November 14, 2018
Frank Yiannas is passionate about making a difference in our food system. As deputy commissioner for food policy and response at the U.S. Food and Drug Administration (FDA), he does just that. Yiannas begins his role at the FDA in January 2018.
A panelist at Our Table on food safety in May 2018, Yiannas was previously the vice president of food safety at Walmart, and before that, director of food safety and health for the Walt Disney Corporation.
Yiannas is also an adjunct professor for the Michigan State University (MSU) Online Food Safety Program. He is known for his innovative approaches to improving food safety. Yiannas shared his insights into the importance of keeping food safe and the role food safety plays in our society with us ahead of the announcement that he would be joining the FDA.
Food@MSU: How can we do better as a society to educate about foodborne illnesses and food safety?
Frank Yiannas: While we all have an interest in food, there’s a growing body of people that are far removed from it and don’t necessarily know how it’s been produced and how it travels from farm to table, and with that, maybe a lack of understanding of how microbes can get in food. I think there’s more we have to do as a society, not only in our country, but in many countries around the world, to keep focused on the importance of food safety education for consumers.
I personally would like to see more food safety education done in classrooms early on, stressing the importance of basic hygiene principles such as handwashing, because once you hire somebody, you’re hiring people that have a lifetime of habits. It’s hard to change habits. I think food safety education needs to start at the home and in schools very early in life.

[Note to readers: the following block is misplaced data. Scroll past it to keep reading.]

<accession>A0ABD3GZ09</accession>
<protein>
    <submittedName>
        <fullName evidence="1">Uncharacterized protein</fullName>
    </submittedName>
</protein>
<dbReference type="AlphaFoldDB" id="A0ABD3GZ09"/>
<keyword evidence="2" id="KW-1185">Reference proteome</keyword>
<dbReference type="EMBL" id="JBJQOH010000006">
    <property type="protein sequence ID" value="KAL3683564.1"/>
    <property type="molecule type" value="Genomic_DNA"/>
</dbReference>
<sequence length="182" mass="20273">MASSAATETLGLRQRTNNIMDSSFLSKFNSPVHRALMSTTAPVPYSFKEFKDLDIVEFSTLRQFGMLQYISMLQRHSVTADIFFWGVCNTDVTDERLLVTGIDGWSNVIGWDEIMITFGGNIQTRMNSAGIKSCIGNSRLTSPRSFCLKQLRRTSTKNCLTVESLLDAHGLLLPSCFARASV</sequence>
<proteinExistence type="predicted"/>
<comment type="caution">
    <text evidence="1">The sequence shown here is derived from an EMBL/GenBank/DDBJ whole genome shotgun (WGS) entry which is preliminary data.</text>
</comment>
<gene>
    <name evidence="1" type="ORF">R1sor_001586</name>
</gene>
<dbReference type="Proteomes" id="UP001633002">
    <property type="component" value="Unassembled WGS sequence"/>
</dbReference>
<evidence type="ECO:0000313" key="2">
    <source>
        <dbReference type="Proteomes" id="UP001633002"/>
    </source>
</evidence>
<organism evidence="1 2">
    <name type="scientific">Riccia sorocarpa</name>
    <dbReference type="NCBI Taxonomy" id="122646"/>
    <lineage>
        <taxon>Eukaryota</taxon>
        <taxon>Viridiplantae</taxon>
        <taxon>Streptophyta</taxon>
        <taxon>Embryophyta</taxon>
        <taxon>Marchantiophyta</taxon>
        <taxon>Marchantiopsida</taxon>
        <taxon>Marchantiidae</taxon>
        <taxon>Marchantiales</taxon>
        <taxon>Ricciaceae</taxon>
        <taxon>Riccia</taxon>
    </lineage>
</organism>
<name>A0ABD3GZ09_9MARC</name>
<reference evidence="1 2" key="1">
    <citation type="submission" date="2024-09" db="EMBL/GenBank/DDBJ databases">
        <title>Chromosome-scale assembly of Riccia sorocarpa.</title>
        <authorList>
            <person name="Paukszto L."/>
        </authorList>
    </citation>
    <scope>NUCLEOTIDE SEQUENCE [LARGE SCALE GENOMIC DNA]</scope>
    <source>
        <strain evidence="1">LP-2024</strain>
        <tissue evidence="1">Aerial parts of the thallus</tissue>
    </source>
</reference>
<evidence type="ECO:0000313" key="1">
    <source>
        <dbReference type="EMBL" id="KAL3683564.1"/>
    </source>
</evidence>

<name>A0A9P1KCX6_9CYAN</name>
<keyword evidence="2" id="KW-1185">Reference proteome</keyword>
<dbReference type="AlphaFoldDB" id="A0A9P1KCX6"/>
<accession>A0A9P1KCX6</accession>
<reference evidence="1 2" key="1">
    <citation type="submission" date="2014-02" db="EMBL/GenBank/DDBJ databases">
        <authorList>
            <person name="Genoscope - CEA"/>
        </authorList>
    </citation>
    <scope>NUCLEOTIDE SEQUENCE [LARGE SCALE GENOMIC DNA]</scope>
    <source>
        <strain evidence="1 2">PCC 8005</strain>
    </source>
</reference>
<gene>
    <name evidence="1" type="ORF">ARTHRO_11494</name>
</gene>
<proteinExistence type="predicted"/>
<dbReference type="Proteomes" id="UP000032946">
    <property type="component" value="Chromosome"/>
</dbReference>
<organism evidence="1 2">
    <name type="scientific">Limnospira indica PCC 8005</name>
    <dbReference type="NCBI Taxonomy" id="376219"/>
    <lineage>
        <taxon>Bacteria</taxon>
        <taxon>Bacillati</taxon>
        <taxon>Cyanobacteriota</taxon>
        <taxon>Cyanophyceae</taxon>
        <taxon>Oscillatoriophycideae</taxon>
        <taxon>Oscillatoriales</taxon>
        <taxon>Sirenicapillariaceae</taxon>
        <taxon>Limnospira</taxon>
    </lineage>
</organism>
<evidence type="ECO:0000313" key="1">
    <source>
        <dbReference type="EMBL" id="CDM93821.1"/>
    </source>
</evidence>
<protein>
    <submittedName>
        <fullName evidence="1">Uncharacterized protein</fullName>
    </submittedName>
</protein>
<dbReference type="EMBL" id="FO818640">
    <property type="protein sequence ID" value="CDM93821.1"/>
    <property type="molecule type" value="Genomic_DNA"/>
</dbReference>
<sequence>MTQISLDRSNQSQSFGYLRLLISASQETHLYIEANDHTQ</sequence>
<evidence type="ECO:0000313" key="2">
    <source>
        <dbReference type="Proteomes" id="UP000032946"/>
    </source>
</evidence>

Food@MSU: What do you wish consumers knew more about when it comes to food safety?
FY: We want consumers to trust the food that they eat. If you pause to think about it, the food system today is pretty magnificent. While there’s a lot of criticism of it, and there’s opportunities, we acknowledge that, by and large, the food system is relatively safe when you think about how many people are eating food per capita on a consumption basis. But one foodborne illness is one too many.
Certainly, we expect people early in the supply chain to do their part, whether it’s farmers, or processors and distributors. Retailers and restaurants have to do their part, too. However, when you’re preparing food at home, you have a personal responsibility, as well, to follow good hygiene practices. Anywhere on that food continuum from farm to table, anywhere there’s a breakdown could result in a problem, and so consumers should remember food safety is a shared responsibility and they certainly have to do their part.
Food@MSU: What do you wish academics or scientists knew more about when it comes to food safety?
FY: I wish academics would know that there’s still a lot more to learn about food safety. I would love it if they targeted their research on the vigorous food safety and public health issues of our day. The academics do a brilliant job and they play a very important role in today’s modern food safety net, but how do you take those research learnings and take them out of research journals and apply them in the real world? That’s the biggest thing.
Food@MSU: You refer to food safety as a “winnable battle.” Can you elaborate on that?
FY: We often talk about food safety as a battle: a battle between our ability to prevent foodborne disease and harmful pathogens from getting in the food supply, and the ability for these microbes to actually adapt, change and contaminate food vehicles. It’s literally a war against these microbes that have been around since the beginning of time. They always adapt, and change, and evolve. You just can’t rest. I, and I think many others, believe it’s a winnable battle. We’ve won many battles against foodborne disease, but to win the battle, we have to accelerate prevention.